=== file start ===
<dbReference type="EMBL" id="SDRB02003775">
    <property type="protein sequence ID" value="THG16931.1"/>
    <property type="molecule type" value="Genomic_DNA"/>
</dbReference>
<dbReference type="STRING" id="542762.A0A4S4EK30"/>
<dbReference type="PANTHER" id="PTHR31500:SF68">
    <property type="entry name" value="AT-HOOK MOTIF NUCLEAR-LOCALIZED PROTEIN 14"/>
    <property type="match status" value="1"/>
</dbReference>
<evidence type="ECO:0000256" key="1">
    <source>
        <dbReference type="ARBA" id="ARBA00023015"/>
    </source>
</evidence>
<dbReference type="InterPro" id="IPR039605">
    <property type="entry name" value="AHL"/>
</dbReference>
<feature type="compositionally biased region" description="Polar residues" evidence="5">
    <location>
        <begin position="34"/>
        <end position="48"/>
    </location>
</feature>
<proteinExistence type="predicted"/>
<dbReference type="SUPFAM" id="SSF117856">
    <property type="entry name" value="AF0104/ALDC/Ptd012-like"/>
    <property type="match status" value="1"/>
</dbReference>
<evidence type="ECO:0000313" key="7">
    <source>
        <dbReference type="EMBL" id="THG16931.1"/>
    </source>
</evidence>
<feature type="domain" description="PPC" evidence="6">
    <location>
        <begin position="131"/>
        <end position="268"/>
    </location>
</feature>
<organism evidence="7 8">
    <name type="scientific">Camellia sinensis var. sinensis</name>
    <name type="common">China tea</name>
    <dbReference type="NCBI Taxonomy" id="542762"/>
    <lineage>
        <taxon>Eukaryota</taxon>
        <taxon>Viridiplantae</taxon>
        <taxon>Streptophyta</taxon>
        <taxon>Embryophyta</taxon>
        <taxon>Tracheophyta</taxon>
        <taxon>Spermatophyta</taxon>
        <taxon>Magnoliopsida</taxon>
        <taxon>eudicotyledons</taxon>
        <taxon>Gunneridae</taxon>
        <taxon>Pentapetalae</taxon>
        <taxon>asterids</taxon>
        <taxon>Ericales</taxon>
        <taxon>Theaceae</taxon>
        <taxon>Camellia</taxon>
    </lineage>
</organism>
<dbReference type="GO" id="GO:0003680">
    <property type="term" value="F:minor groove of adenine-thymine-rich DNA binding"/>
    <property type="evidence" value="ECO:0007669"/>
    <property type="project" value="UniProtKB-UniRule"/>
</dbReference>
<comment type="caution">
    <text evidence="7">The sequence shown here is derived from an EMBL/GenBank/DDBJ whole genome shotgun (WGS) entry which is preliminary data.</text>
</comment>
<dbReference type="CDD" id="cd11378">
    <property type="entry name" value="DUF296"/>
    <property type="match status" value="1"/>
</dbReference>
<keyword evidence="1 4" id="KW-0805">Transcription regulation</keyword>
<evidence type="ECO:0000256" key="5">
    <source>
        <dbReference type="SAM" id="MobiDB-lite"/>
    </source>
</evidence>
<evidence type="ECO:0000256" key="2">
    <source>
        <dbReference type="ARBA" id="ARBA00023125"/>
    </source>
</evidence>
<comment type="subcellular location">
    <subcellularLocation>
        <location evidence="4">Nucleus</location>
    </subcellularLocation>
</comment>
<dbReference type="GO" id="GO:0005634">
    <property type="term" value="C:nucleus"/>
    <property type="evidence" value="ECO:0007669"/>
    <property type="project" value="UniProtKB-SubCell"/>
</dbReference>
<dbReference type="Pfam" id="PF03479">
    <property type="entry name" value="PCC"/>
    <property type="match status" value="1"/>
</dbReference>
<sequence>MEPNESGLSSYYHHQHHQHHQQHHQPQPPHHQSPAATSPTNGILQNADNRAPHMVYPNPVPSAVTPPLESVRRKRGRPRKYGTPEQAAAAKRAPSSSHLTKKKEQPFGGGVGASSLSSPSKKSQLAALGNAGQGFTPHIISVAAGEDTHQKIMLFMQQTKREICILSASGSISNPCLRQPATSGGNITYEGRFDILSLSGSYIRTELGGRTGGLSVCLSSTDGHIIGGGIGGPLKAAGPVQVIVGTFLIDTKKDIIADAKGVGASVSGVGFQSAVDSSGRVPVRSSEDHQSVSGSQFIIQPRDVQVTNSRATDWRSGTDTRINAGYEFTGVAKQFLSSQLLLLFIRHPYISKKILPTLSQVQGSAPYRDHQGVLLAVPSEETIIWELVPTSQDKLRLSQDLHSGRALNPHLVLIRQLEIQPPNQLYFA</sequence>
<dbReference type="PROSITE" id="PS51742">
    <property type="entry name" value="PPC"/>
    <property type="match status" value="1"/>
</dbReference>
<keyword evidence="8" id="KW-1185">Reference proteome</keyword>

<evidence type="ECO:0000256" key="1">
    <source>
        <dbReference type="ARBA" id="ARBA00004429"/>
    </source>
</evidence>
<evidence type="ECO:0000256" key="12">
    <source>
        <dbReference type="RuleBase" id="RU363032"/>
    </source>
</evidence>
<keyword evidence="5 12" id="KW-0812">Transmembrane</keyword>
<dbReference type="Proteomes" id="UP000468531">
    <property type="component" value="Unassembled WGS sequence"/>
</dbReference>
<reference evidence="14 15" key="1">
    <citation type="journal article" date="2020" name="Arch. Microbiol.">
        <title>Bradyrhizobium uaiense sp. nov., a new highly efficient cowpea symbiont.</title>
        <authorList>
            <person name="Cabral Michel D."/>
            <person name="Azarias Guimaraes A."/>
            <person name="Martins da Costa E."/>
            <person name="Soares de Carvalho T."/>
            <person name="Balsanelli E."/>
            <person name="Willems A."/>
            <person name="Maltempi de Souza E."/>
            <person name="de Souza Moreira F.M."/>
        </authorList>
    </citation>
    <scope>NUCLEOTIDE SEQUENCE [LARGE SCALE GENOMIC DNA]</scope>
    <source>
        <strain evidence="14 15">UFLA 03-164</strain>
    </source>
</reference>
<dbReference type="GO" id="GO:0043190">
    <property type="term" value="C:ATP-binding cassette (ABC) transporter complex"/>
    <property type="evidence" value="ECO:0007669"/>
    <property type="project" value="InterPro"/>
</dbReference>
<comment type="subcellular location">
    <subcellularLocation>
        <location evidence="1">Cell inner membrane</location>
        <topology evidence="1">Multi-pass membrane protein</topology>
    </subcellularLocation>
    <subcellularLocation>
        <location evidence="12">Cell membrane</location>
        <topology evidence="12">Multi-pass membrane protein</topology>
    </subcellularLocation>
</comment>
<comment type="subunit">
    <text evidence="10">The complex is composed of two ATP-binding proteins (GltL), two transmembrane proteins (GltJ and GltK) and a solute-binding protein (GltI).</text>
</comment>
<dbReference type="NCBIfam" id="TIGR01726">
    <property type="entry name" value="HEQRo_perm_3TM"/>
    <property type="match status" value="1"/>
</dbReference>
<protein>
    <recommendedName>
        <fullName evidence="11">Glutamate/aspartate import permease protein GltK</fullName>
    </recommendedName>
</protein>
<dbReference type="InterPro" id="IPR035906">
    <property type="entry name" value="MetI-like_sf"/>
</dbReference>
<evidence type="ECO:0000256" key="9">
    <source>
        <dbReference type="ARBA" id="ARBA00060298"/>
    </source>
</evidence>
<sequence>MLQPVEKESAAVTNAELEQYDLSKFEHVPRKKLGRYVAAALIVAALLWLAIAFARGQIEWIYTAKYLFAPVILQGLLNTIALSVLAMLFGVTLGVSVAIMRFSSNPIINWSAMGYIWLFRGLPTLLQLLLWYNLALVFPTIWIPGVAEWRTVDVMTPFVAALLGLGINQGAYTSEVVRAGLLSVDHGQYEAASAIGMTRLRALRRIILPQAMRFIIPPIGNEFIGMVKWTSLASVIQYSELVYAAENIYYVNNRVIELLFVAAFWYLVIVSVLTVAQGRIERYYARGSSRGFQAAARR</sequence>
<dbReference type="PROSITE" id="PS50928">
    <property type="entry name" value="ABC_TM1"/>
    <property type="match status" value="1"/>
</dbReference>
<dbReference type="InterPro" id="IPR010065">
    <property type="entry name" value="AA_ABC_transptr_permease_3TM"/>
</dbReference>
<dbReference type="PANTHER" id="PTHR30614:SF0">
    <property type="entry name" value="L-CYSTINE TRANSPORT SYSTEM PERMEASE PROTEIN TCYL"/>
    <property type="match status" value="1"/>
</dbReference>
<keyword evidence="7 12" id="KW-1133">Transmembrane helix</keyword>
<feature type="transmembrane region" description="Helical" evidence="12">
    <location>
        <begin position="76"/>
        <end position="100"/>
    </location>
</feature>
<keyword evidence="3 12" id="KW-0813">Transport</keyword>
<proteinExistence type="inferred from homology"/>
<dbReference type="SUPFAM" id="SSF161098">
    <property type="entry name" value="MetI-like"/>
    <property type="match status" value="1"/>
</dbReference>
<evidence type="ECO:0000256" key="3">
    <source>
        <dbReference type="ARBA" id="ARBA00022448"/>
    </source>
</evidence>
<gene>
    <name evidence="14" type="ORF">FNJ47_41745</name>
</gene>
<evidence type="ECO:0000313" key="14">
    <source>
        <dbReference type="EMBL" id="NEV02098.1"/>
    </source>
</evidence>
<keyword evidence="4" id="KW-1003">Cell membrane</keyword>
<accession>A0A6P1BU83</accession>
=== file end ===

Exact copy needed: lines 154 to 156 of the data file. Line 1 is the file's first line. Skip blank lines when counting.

</comment>
<dbReference type="NCBIfam" id="TIGR01726">
    <property type="entry name" value="HEQRo_perm_3TM"/>